When I was a young newly wed I read The Stepford Wivesby Ira Levin. I was trying to be the perfect wife. Little did I know how this book would affect me. Then the movie came out. Science fiction and yet. . . an element of truth made it hit home with me.
The story is based on the perfect community of Stepford and the perfect wives who live there. If you’ve not seen it, I’ll not spoil it for you. Women will get it. We know how our society has put the pressure on us to be just so, dress fashionably; conduct ourselves appropriately and on and on goes the ideas that we must fit the mold of the perfectand acceptable homemaker. No wonder women burned their bras, but that’s another story.
I was caught in the turning of those times. My dad, love him as I did, saw only one future for me: a secretary or a teacher, and definitely a wife. I certainly didn’t have the courage to branch out and do my own thing.
I see so many parallels in our churches. We hear sermons about not being like the Pharisees and at the same time we have the unwritten expectations of members of our churches.
I recall visiting the church I grew up in when my baby girl was five months old. And yes, this was a long time ago. It was 25 degrees and I wore slacks to a gathering at the church. As I left my baby in the nursery the worker said abruptly, “You better not let Brother Tony see you in those pants.” I was stunned. I had been living in Houston. Coming home to this was not welcome. Times have changed. Thank goodness.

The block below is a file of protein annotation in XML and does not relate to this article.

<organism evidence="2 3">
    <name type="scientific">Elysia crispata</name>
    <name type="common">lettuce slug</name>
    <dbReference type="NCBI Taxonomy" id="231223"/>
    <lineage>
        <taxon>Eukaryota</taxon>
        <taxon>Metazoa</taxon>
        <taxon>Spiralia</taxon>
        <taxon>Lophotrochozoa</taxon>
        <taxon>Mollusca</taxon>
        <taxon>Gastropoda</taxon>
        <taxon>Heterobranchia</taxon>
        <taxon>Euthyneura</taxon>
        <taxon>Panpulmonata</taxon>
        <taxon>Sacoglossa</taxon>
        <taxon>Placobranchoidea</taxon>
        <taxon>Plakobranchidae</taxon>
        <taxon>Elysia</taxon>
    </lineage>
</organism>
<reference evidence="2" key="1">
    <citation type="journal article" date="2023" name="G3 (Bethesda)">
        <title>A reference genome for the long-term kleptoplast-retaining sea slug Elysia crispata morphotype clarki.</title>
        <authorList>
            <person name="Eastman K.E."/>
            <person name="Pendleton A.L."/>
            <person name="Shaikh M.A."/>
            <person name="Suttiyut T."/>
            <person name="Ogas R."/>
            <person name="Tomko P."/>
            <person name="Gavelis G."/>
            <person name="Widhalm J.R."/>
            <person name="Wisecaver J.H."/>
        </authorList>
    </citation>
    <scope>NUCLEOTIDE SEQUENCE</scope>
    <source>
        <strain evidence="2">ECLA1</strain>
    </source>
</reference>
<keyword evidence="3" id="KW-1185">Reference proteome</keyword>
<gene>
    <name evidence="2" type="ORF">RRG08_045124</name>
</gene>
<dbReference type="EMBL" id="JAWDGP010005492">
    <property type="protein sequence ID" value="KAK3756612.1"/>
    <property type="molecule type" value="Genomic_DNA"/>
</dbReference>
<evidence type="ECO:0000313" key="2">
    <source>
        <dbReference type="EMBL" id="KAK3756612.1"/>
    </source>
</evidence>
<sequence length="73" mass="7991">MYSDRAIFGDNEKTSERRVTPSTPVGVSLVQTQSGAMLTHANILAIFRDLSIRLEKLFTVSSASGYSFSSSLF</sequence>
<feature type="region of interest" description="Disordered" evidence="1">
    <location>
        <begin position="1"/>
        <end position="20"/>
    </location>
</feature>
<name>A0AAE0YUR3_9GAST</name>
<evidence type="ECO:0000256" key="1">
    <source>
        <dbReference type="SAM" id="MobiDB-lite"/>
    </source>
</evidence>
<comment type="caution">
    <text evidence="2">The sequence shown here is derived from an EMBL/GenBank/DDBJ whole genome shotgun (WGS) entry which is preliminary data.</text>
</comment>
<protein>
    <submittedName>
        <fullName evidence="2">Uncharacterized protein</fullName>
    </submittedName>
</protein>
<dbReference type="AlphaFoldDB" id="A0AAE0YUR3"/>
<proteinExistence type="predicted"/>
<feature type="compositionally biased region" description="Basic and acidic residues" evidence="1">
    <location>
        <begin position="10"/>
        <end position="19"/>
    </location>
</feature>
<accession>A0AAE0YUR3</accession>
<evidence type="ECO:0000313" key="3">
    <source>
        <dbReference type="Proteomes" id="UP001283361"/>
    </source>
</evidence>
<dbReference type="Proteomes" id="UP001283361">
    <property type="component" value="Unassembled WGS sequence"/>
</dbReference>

And yet don’t we still have ideas of what is acceptable in our Christian world?
Aren’t we attempting, in many cases, to make people into our image of what a Christian ought to look like, be like, and act like? We have churches that are uncomfortable if everyone isn’t a WASP (White, Anglo-Saxon, Protestant). We have churches that believe in the love of God for all people until a gay couple comes to worship, or a wayward unkempt teenager, or . . . well you can imagine.
I can say as Sheri Daconsays,
I’m a good church girl. I’ve been practicing a long, long time and I’ve gotten pretty darn good at it. I know the right answers. I know what to wear, what to say, how to pray, you name it. I have the hymns and all the key verses memorized. I blend in beautifully with all the lovely, shiny church people. Read more from her blog. . .
All to say – isn’t Christianity supposed to free us to be authentic? I believe God is big enough, wise enough, and intelligent enough to accept me as I am.
Denominations have been created based on exclusion, rather than inclusion. To be part of themyou must think and do as they do. To be a member of their tribeyou must look like them.
I simply don’t get it. Over and over Jesus spoke of acceptance. He instructed them to love one another. Let’s take him seriously.
Let’s leave Stepford and welcome all to the Open-Door Village.
Related link: https://faithsmessenger.com/wounds_stepford_church/
I am a Certified Professional Coach and I hold a degree from Lamar University in Speech and a Master’s from the University of Texas. I married Sam after raising three children as a single mother. I was an educator in regular and special education for twenty years, finishing my professional career as a Braille teacher. In 2007 I founded SMORE for Women. SMORE is a nonprofit association whose goal is Single Moms, Overjoyed, Rejuvenated, and Empowered. My stories have been published in several Christian books and magazines. My Website.